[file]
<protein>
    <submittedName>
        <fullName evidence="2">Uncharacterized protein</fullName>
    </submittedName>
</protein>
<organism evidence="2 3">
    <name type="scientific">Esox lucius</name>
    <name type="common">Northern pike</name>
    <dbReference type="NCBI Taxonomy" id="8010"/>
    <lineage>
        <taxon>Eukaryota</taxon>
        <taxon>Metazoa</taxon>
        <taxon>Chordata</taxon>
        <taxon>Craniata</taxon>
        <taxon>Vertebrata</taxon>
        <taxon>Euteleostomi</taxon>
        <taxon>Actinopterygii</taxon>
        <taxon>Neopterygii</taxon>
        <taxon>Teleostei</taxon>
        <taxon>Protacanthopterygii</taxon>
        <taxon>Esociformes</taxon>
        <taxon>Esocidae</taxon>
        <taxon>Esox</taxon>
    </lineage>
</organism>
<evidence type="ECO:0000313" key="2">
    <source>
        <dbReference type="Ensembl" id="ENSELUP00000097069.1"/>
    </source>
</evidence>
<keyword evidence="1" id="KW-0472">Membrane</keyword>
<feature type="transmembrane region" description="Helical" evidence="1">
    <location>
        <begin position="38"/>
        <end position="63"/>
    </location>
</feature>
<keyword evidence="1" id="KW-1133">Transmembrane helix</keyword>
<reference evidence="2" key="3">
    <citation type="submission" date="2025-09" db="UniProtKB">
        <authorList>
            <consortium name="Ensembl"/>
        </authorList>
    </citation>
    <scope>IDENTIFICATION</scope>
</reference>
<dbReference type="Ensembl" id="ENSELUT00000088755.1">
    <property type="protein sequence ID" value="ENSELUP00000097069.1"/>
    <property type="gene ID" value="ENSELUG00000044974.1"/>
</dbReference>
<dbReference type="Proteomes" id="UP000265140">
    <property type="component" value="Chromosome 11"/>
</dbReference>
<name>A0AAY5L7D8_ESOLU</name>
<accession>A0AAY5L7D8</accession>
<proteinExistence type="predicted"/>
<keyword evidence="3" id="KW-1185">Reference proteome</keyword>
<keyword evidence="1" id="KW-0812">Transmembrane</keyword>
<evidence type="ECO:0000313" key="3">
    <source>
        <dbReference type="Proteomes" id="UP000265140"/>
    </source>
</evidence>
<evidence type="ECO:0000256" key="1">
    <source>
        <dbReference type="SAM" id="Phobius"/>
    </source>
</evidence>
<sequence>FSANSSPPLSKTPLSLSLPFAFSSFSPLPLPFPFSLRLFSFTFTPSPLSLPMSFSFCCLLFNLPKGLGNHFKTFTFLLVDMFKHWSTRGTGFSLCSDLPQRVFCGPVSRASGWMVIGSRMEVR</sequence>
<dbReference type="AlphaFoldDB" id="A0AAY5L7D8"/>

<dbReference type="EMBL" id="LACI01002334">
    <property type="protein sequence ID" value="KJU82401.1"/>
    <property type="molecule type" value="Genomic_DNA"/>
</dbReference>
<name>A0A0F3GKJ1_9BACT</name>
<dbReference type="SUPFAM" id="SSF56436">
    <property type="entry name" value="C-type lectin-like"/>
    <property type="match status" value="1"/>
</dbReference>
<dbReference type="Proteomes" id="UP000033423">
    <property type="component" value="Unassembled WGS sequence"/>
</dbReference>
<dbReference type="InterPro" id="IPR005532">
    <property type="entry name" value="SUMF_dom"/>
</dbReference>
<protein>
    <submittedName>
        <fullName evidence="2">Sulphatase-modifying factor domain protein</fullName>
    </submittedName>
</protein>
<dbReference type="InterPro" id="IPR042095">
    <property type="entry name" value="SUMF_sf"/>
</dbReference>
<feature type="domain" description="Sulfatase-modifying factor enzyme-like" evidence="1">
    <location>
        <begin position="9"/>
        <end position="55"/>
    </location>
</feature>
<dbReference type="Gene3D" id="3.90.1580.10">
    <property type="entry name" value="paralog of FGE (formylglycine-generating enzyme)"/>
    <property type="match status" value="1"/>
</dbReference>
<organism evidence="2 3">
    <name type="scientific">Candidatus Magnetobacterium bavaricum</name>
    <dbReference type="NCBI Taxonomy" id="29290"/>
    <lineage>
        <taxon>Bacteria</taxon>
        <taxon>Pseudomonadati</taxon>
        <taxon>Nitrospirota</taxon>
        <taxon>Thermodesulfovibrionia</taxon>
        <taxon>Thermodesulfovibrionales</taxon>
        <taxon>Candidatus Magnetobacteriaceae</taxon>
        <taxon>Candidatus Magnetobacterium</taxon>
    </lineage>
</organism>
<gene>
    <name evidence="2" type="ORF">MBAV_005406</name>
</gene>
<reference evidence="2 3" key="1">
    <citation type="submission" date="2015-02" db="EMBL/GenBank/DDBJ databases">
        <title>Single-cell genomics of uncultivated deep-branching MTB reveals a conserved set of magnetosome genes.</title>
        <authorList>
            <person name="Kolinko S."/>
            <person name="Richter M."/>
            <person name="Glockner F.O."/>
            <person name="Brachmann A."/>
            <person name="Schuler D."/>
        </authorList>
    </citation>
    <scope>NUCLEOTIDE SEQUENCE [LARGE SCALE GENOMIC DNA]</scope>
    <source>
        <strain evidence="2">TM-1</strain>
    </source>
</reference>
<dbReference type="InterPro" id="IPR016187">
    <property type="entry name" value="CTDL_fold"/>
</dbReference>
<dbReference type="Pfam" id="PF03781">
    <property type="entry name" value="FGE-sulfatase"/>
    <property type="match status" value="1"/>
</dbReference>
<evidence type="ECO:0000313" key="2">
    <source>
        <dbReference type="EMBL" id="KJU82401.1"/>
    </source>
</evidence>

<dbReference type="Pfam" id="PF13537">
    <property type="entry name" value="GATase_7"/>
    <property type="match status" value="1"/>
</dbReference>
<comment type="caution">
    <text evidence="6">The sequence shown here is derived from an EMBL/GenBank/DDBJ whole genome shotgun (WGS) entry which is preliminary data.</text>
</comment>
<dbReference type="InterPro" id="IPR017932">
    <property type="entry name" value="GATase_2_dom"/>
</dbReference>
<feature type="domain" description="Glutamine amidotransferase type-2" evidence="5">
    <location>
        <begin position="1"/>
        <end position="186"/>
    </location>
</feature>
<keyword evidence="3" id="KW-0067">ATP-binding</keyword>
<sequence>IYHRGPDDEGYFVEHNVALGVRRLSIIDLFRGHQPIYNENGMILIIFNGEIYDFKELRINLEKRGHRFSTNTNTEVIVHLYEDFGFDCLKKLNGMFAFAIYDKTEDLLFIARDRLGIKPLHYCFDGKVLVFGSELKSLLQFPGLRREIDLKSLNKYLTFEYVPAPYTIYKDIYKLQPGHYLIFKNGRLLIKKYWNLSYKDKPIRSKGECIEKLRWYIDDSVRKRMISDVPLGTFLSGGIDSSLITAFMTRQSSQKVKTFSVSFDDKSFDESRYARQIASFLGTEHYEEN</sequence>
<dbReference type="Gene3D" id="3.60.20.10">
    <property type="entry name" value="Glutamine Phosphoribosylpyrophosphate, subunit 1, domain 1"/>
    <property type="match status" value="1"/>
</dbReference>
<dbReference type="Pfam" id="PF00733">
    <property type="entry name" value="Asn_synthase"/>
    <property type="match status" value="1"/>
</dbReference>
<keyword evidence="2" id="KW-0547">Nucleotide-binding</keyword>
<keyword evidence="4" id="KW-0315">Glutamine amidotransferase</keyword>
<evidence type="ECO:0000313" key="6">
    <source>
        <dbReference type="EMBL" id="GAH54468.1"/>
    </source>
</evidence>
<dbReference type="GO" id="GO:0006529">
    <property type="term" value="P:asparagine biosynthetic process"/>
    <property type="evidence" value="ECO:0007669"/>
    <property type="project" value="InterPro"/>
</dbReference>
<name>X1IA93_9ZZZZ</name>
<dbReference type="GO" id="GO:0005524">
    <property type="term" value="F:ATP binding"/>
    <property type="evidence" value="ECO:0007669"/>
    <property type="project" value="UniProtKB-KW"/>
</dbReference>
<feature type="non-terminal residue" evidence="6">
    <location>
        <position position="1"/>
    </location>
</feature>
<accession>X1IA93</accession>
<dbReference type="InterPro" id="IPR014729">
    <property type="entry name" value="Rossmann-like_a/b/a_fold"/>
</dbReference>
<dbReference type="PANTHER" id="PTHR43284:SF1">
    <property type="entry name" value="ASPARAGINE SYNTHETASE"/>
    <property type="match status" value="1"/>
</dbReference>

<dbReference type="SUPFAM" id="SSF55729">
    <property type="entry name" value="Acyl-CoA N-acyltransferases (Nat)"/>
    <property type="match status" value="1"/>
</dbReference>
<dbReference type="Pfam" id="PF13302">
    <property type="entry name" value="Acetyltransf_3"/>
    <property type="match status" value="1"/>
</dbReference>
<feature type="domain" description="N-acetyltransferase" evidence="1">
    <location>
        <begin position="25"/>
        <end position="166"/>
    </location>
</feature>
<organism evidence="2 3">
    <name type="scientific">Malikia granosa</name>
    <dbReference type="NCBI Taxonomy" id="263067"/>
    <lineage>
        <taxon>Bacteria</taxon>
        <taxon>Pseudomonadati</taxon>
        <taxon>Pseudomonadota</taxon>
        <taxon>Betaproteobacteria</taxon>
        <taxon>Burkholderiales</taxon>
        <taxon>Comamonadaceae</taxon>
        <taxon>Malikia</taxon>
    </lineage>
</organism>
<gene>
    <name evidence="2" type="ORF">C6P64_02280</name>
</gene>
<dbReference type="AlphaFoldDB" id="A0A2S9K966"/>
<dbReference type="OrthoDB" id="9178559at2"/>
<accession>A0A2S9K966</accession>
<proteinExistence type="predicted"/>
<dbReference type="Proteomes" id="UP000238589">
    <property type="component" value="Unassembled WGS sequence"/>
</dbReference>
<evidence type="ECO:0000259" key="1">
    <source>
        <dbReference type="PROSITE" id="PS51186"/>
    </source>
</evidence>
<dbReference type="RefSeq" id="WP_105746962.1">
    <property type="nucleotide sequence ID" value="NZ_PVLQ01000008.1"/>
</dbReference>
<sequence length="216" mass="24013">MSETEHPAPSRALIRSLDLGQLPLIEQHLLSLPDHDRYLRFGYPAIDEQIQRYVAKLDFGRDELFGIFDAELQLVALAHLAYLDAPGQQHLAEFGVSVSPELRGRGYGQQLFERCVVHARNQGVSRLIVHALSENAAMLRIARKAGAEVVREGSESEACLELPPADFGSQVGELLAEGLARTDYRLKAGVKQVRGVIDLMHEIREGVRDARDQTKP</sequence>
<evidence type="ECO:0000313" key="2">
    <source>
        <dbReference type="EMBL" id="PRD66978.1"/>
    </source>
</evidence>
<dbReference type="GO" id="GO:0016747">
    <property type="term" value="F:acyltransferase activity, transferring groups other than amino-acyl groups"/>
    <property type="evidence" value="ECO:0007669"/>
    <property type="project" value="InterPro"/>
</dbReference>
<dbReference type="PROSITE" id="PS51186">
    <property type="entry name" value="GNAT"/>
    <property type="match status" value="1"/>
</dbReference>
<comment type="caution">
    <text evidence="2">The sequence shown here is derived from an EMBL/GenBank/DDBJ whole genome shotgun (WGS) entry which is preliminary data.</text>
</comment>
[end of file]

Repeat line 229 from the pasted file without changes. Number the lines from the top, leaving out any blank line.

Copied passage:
        <taxon>Malikia</taxon>